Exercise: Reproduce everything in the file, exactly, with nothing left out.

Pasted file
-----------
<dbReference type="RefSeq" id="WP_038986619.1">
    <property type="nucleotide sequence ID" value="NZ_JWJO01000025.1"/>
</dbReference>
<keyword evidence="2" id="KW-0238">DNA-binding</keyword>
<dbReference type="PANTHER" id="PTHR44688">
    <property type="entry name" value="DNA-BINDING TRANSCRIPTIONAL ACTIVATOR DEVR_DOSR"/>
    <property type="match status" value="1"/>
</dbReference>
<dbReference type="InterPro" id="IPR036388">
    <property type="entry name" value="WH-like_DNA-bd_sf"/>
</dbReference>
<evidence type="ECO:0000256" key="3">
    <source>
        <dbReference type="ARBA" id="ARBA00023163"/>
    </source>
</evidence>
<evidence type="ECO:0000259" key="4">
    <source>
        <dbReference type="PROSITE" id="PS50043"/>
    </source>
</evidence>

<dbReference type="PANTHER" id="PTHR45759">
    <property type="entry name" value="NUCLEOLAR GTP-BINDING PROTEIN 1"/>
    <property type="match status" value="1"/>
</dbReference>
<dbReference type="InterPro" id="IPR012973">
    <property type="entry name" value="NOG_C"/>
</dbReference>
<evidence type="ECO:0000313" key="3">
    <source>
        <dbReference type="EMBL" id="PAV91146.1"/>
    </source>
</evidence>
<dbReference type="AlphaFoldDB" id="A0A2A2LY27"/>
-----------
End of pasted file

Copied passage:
<dbReference type="RefSeq" id="WP_038986619.1">
    <property type="nucleotide sequence ID" value="NZ_JWJO01000025.1"/>
</dbReference>
<keyword evidence="2" id="KW-0238">DNA-binding</keyword>
<dbReference type="PANTHER" id="PTHR44688">
    <property type="entry name" value="DNA-BINDING TRANSCRIPTIONAL ACTIVATOR DEVR_DOSR"/>
    <property type="match status" value="1"/>
</dbReference>
<dbReference type="InterPro" id="IPR036388">
    <property type="entry name" value="WH-like_DNA-bd_sf"/>
</dbReference>
<evidence type="ECO:0000256" key="3">
    <source>
        <dbReference type="ARBA" id="ARBA00023163"/>
    </source>
</evidence>
<evidence type="ECO:0000259" key="4">
    <source>
        <dbReference type="PROSITE" id="PS50043"/>
    </source>
</evidence>

<dbReference type="PANTHER" id="PTHR45759">
    <property type="entry name" value="NUCLEOLAR GTP-BINDING PROTEIN 1"/>
    <property type="match status" value="1"/>
</dbReference>
<dbReference type="InterPro" id="IPR012973">
    <property type="entry name" value="NOG_C"/>
</dbReference>
<evidence type="ECO:0000313" key="3">
    <source>
        <dbReference type="EMBL" id="PAV91146.1"/>
    </source>
</evidence>
<dbReference type="AlphaFoldDB" id="A0A2A2LY27"/>